Take a look at this XSL Stylesheet. It is one of the stylesheets used to transform XML to HTML for the search form page in Text Class. You might notice that XSL resembles XML. In fact, it is XML. XML takes on many different forms, one is XSL. You might also notice that an XSL stylesheet contains XSL templates. An XSL template is a little bit like a subroutine or function in other programming languages, and are not to be confused with XML templates.

The diagram below shows the snippet of XSL that transforms the XML above to HTML.

The snippet of XSL that transforms the XML to HTML.


HTML is the format output by the CGI to the browser. It is the result of applying the XSL Stylesheet to the XML.

Take a look at this HTML. It is the complete HTML source for the Text Class search form.

The diagram below shows the snippet of HTML generated by transforming the XML with XSL.

The snippet of HTML that is the result of the XML to HTML transformation with XSL.

Language Map

All text that appears as part of the user interface is stored in an XML file. Phrases are assigned keys, and the keys are used in the XSL to retrieve phrases. The potential exists to have interfaces in different languages. A default map resides in the web directory for each Class and is called langmap.en.xml. The CGI incorporates the map file into the XML file.


Javascript is another key technology that plays a role in the user interface. Like CSS, Javascript is applied by the browser, not the server.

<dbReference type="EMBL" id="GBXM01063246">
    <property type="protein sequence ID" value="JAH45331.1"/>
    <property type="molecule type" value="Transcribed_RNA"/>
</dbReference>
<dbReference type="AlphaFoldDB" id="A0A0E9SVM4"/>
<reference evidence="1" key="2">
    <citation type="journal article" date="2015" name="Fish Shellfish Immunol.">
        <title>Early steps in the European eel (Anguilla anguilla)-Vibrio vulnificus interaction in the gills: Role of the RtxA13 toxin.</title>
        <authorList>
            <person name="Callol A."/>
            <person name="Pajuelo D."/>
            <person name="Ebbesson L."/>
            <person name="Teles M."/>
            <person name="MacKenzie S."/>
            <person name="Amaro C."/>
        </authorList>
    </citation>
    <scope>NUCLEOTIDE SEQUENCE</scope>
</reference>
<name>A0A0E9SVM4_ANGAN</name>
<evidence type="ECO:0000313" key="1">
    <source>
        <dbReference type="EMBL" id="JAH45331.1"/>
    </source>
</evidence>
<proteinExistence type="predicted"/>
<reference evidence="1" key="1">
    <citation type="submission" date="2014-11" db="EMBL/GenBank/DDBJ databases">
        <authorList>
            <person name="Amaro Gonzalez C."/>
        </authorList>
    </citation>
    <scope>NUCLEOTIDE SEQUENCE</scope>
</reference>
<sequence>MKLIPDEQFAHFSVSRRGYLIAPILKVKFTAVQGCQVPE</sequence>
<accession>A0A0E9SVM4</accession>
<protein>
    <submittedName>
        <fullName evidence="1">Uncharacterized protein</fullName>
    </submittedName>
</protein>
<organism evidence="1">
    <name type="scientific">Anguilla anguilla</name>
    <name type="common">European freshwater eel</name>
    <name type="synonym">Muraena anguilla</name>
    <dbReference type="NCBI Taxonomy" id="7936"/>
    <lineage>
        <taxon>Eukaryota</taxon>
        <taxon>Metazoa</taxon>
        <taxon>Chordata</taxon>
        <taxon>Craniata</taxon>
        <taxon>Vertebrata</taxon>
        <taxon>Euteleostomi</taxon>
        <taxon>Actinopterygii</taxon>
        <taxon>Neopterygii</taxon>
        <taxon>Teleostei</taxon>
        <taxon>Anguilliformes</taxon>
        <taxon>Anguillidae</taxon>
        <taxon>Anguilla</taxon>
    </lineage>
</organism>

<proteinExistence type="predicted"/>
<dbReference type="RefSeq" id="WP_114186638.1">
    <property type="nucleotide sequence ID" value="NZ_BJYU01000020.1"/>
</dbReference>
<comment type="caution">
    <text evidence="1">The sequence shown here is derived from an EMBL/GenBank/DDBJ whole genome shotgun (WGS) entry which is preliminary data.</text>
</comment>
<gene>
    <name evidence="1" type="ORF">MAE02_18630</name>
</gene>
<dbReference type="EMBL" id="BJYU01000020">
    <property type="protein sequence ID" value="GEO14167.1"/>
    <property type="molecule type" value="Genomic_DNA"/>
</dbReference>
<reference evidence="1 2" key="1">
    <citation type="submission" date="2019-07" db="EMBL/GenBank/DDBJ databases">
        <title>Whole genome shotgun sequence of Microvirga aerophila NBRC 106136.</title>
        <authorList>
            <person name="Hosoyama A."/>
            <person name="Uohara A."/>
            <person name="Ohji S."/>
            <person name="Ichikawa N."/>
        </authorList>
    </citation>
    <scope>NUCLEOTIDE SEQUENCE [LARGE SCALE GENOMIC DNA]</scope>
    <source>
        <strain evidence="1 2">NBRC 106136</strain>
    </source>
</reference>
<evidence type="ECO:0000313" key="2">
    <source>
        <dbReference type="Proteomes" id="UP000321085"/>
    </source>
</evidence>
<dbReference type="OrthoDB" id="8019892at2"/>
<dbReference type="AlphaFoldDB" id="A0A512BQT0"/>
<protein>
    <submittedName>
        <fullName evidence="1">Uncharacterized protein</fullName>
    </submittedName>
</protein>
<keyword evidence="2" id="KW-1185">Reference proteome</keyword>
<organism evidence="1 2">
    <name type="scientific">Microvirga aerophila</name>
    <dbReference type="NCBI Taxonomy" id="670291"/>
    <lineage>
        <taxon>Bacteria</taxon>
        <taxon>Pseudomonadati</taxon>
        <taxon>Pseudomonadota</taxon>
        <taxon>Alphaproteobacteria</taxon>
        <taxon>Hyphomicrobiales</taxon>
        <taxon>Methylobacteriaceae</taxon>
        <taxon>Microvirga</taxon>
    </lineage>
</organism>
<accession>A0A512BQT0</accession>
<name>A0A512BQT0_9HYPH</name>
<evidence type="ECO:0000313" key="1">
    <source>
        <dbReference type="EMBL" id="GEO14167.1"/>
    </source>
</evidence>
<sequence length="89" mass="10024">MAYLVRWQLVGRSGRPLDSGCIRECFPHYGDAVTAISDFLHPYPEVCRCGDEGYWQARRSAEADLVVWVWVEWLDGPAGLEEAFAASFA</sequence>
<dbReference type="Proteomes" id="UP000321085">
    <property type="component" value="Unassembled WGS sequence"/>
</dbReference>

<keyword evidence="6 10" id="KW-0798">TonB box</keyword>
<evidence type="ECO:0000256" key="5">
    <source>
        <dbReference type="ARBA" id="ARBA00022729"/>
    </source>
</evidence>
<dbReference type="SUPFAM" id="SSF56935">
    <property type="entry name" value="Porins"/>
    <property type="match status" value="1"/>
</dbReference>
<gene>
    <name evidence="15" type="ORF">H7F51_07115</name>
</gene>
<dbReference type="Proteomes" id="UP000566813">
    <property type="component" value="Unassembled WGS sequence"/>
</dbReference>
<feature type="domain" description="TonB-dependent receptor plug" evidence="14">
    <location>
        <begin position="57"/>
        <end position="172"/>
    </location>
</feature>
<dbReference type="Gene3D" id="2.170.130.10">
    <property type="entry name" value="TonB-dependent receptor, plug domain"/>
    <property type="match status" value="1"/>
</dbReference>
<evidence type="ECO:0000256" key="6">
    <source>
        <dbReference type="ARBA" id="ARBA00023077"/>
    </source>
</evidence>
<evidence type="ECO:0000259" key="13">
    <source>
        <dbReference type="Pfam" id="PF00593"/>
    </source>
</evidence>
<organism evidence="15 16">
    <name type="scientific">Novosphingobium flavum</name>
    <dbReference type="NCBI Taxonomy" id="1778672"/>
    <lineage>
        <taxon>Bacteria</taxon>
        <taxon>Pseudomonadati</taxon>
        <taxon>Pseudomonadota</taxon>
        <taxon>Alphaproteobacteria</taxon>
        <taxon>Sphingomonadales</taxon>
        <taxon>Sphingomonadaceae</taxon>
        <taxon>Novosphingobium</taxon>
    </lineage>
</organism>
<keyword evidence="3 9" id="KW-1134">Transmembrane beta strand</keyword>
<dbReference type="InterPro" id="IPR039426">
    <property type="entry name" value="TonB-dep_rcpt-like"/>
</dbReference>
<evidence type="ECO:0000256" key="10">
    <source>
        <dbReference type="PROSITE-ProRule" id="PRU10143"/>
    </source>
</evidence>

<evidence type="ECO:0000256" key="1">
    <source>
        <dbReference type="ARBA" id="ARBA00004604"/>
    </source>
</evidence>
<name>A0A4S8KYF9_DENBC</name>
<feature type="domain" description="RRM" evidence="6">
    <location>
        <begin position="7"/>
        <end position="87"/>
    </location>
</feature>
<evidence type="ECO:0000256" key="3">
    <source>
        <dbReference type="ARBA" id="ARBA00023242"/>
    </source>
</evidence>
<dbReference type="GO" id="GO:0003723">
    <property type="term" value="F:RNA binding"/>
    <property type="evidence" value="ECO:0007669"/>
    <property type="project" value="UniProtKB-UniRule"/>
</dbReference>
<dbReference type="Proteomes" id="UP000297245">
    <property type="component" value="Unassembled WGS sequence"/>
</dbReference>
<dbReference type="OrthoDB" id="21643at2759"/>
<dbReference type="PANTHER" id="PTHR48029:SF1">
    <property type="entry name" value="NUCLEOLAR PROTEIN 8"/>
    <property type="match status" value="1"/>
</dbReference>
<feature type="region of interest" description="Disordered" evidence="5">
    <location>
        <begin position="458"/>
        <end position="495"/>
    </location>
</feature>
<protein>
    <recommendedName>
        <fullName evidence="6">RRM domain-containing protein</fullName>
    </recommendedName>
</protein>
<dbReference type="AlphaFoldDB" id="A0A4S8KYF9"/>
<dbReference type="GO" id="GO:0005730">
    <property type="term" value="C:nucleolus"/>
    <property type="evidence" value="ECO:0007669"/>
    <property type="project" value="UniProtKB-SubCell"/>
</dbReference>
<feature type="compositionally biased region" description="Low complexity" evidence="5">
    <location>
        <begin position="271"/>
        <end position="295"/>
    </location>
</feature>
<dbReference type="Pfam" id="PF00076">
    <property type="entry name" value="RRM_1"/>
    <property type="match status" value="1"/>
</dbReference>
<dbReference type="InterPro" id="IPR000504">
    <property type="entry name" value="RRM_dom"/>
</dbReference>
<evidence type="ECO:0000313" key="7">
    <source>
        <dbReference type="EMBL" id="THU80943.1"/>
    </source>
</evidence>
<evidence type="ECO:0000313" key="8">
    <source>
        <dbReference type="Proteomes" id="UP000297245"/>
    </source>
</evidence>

Cascading Stylesheets (CSS)

DLXS uses CSS extensively to further refine the layout of the HTML. Cascading Stylesheets are very different from XSL Stylesheets. XSL Stylesheets affect the structure of the HTML document (e.g., the hierarchy of the elements). Cascading Stylesheets affect the display of the HTML structure. CSS is great for formatting with fonts and colors, and it can even be used to show or hide a portion of the HTML. CSS is applied by the browser, not the server.

Collection Manager

Some of the most common customizations can be done in Collection Manager. For example, the title of the collection. Image Class can be customized quite extensively in Collection Manager. For example, the display of data fields can be configured extensively. Customizations are relatively easy to make in Collection Manager. Use it whenever possible.


Fallback is a mechanism used by DLXS CGIs to handle the task of selecting user interface files (e.g., XML templates) based on whether the end user is working at the class, group, or collection level, and whether user interface customizations have been made.

DLXS allows collection specific user interface customizations. Similarly, groups of collections can share a custom interface. The DLXS Classes each have a default interface that is used if there are no customizations at the group or collection levels.

When the CGI needs a user interface file, for example, search.xml for the text class search form, the Fallback mechanism considers a number of factors when choosing a file.

Fallback is complex due to the vast number possible situations, but has great benefits. It allows very specific aspects of the user interface to be customized while all other aspects fall back to the defaults at the group or class level. This reduces duplication and in the long term minimimizes maintenance work (and the headaches that go with it).

The principle idea is to duplicate code as little as possible, and utilize fallback as much as possible.

All user interface files are stored in the file system under $DLXSROOT/web.

There is a directory for files shared across the classes called "lib" and located at $DLXSROOT/web/lib.

Each class has a directory in "web".

If a group or collection requires customization, it may be necessary to create a web directory based on the group or collection ID.

You can see a report of the Fallback file selection process by adding debug=tpl to the URL. The CGI first checks for a file in the collection level directory, then group, and finally at the class level.

Next: User Interface Customization